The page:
In 1969, Dr. Elisabeth Kübler-Ross (psychiatrist, humanitarian, and hospice pioneer) wrote about the “5 Stages of Grief®”. She identified these stages as defence mechanisms or coping mechanisms to change, loss, and/or shock. The stages have been adapted into the “Kübler-Ross Change Curve™ which is widely used within organisational change programmes.
Shock – surprise or shock at the event
Denial – disbelief or looking for evidence that it isn’t true
Frustration – recognition that things are different, sometimes angry
Depression – low mood, lacking in energy
Experiment – initial engagement with a new situation
Decision – learning how to work in the new situation, feeling more positive
Integration – changes integrated, a renewed individual
The Change Curve is helpful for gaining an understanding and insight into the emotional & social experience of how you respond to change. However, I have often seen a lot of effort being put into managing the change process but little or no effort put into managing people through the change in organisations.
It should be noted that the Change Curve is not a linear process as individuals can skip between stages, e.g., move from shock to experiment, or relapse backwards, e.g., drop back from experiment to frustration or depression.
One thing the pandemic has shown us is that living with volatility, uncertainty, complexity & ambiguity (VUCA) is fast becoming the new norm and requires the ability to flex and adapt. It requires new ways of thinking and leadership style / skills.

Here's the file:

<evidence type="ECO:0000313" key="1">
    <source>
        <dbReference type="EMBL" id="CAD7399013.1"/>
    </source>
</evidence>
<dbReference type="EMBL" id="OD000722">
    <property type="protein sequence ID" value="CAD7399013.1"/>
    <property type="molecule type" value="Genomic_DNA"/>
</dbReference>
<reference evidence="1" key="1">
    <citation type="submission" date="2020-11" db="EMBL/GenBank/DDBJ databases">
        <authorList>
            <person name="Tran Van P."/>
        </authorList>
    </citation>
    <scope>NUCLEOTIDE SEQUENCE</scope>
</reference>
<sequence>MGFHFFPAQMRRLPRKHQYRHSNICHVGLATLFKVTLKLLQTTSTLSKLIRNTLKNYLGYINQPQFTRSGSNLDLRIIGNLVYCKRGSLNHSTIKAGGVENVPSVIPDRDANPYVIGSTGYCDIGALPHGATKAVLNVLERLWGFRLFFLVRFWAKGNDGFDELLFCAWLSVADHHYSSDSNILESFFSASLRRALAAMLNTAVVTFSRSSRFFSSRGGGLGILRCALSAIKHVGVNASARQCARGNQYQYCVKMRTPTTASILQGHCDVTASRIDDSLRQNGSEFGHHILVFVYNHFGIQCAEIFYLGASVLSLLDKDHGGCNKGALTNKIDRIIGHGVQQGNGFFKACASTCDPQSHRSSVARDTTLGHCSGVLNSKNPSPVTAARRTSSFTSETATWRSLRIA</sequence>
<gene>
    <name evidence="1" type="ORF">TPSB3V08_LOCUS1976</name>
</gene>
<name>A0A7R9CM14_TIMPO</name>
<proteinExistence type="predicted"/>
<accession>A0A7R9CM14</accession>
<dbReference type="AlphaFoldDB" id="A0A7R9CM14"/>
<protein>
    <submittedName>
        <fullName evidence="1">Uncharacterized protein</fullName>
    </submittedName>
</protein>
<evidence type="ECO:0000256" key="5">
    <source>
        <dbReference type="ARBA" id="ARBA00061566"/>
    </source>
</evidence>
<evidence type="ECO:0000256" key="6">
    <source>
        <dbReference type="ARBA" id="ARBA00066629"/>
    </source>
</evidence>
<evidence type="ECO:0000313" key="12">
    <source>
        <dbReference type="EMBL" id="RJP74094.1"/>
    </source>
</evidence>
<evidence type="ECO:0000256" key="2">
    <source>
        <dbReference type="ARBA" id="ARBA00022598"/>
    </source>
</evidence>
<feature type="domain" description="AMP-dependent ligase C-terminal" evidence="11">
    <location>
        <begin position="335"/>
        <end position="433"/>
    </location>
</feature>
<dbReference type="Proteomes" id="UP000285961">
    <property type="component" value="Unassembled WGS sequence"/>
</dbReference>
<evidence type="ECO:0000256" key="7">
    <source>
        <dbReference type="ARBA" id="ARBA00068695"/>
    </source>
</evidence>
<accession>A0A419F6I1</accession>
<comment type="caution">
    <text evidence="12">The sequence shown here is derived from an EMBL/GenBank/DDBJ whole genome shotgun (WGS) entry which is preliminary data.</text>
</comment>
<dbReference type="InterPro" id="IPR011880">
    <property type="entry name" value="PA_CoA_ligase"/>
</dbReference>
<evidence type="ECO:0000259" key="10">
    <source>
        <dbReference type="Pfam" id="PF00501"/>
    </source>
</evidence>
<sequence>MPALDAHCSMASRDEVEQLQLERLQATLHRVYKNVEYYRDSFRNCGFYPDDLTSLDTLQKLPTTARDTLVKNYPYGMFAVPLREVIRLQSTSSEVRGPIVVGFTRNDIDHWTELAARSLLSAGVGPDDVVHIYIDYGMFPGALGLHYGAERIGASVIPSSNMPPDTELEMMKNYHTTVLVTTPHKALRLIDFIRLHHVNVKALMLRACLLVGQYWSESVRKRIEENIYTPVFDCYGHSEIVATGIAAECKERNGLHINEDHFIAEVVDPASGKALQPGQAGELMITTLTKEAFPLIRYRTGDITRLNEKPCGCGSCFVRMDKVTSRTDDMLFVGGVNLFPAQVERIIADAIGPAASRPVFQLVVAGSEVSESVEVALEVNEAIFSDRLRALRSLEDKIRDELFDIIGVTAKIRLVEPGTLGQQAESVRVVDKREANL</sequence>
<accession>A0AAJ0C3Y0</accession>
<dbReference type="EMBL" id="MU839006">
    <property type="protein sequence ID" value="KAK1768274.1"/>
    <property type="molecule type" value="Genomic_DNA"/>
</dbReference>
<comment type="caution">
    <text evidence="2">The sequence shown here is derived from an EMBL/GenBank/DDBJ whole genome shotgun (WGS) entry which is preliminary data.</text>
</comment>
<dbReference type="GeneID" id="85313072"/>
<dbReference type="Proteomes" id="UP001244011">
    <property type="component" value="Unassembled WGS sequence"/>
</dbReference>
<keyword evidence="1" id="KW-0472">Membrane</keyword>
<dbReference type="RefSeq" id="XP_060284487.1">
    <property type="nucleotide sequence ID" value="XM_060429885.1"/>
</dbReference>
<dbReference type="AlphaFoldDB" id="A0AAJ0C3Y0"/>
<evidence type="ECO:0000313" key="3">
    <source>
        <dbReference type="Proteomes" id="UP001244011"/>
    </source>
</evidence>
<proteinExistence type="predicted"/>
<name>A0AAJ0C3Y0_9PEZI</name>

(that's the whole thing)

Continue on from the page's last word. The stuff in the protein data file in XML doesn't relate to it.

I have previously talked about mindset so will keep this section brief. Carol Dweck’s work on Mindset is an inquiry into the power of our beliefs, both conscious and unconscious, and how changing even the simplest of them can have a profound impact on nearly every aspect of our lives.
People with a fixed mindset believe that these qualities are inborn, fixed, and unchangeable. Typical tendency is to avoid challenges, give up easily and get defensive.
Those with a growth mindset, on the other hand, believe that these abilities can be developed and strengthened by way of commitment and hard work. Typical tendency is to embrace challenges and persist in the face of setbacks.
We all have elements of both a fixed & growth mindset. People with a fixed mindset tendency may adopt a victim mentality and get stuck on the Change Curve, held back by fear of the unknown.
According to the American Psychological Association, Psychologists define resilience as:
the process of adapting well in the face of adversity, trauma, tragedy, threats, or significant sources of stress in respect of family, relationships, health, finance & workplace.
Developing resilience can help you cope adaptively and bounce back after changes, challenges, setbacks, disappointments, and failures.
Conner and Davidson (2003) developed the Conner-Davidson Resilience scale (CD-RISC), which is comprised of 25 items, each rated on a 5-point scale from 0-4 with higher scores that reflect a greater sense of resilience. The scale was administered to general psychiatric outpatients, a clinical trial of generalized anxiety disorders, two clinical trials of PTSD and community samples.
The Conner-Davidson Resilience Scale
Able to adapt to change.
Close and secure relationships.
Sometimes fate or God can help.
Can deal with whatever comes.